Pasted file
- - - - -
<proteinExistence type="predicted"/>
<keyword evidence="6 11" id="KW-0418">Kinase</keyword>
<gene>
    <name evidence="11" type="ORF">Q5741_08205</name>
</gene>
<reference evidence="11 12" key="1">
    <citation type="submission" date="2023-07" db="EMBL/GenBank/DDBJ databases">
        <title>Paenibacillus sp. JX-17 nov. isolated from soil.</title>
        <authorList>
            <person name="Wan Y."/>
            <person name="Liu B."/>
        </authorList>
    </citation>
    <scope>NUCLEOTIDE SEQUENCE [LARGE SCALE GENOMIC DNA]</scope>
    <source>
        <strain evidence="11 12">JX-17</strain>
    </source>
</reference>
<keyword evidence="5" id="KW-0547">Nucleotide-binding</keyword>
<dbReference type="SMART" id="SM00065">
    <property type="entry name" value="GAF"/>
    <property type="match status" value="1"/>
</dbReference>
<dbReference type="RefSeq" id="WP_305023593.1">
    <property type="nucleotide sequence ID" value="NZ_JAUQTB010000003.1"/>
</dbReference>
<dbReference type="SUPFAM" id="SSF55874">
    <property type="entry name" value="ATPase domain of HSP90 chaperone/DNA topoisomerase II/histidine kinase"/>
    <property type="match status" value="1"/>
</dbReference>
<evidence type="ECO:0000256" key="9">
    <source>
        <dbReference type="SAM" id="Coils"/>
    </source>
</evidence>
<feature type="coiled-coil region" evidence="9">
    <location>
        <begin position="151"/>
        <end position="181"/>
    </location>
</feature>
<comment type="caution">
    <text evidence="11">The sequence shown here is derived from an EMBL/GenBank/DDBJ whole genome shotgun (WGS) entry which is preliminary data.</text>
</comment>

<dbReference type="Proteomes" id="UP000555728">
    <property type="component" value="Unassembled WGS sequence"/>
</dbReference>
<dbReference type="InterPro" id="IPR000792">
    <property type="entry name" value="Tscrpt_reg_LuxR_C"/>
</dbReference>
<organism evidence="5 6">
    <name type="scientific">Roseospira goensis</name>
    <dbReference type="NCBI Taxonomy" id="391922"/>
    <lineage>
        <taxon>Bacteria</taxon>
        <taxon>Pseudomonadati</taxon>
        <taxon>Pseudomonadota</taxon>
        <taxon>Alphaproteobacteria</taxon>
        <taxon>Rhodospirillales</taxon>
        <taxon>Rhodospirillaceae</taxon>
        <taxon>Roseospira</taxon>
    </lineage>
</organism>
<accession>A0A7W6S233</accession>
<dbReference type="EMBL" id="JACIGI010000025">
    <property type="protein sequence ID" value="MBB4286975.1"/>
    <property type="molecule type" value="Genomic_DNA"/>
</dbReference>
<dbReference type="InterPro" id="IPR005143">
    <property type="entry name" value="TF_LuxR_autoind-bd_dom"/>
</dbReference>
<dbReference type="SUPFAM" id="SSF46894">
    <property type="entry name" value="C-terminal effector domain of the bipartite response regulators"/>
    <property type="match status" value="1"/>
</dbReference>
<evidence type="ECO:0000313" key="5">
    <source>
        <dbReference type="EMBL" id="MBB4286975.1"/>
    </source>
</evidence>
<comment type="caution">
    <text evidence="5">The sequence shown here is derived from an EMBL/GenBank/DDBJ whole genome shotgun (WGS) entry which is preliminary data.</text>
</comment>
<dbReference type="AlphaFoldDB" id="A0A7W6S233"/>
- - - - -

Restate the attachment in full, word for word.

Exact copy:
<proteinExistence type="predicted"/>
<keyword evidence="6 11" id="KW-0418">Kinase</keyword>
<gene>
    <name evidence="11" type="ORF">Q5741_08205</name>
</gene>
<reference evidence="11 12" key="1">
    <citation type="submission" date="2023-07" db="EMBL/GenBank/DDBJ databases">
        <title>Paenibacillus sp. JX-17 nov. isolated from soil.</title>
        <authorList>
            <person name="Wan Y."/>
            <person name="Liu B."/>
        </authorList>
    </citation>
    <scope>NUCLEOTIDE SEQUENCE [LARGE SCALE GENOMIC DNA]</scope>
    <source>
        <strain evidence="11 12">JX-17</strain>
    </source>
</reference>
<keyword evidence="5" id="KW-0547">Nucleotide-binding</keyword>
<dbReference type="SMART" id="SM00065">
    <property type="entry name" value="GAF"/>
    <property type="match status" value="1"/>
</dbReference>
<dbReference type="RefSeq" id="WP_305023593.1">
    <property type="nucleotide sequence ID" value="NZ_JAUQTB010000003.1"/>
</dbReference>
<dbReference type="SUPFAM" id="SSF55874">
    <property type="entry name" value="ATPase domain of HSP90 chaperone/DNA topoisomerase II/histidine kinase"/>
    <property type="match status" value="1"/>
</dbReference>
<evidence type="ECO:0000256" key="9">
    <source>
        <dbReference type="SAM" id="Coils"/>
    </source>
</evidence>
<feature type="coiled-coil region" evidence="9">
    <location>
        <begin position="151"/>
        <end position="181"/>
    </location>
</feature>
<comment type="caution">
    <text evidence="11">The sequence shown here is derived from an EMBL/GenBank/DDBJ whole genome shotgun (WGS) entry which is preliminary data.</text>
</comment>

<dbReference type="Proteomes" id="UP000555728">
    <property type="component" value="Unassembled WGS sequence"/>
</dbReference>
<dbReference type="InterPro" id="IPR000792">
    <property type="entry name" value="Tscrpt_reg_LuxR_C"/>
</dbReference>
<organism evidence="5 6">
    <name type="scientific">Roseospira goensis</name>
    <dbReference type="NCBI Taxonomy" id="391922"/>
    <lineage>
        <taxon>Bacteria</taxon>
        <taxon>Pseudomonadati</taxon>
        <taxon>Pseudomonadota</taxon>
        <taxon>Alphaproteobacteria</taxon>
        <taxon>Rhodospirillales</taxon>
        <taxon>Rhodospirillaceae</taxon>
        <taxon>Roseospira</taxon>
    </lineage>
</organism>
<accession>A0A7W6S233</accession>
<dbReference type="EMBL" id="JACIGI010000025">
    <property type="protein sequence ID" value="MBB4286975.1"/>
    <property type="molecule type" value="Genomic_DNA"/>
</dbReference>
<dbReference type="InterPro" id="IPR005143">
    <property type="entry name" value="TF_LuxR_autoind-bd_dom"/>
</dbReference>
<dbReference type="SUPFAM" id="SSF46894">
    <property type="entry name" value="C-terminal effector domain of the bipartite response regulators"/>
    <property type="match status" value="1"/>
</dbReference>
<evidence type="ECO:0000313" key="5">
    <source>
        <dbReference type="EMBL" id="MBB4286975.1"/>
    </source>
</evidence>
<comment type="caution">
    <text evidence="5">The sequence shown here is derived from an EMBL/GenBank/DDBJ whole genome shotgun (WGS) entry which is preliminary data.</text>
</comment>
<dbReference type="AlphaFoldDB" id="A0A7W6S233"/>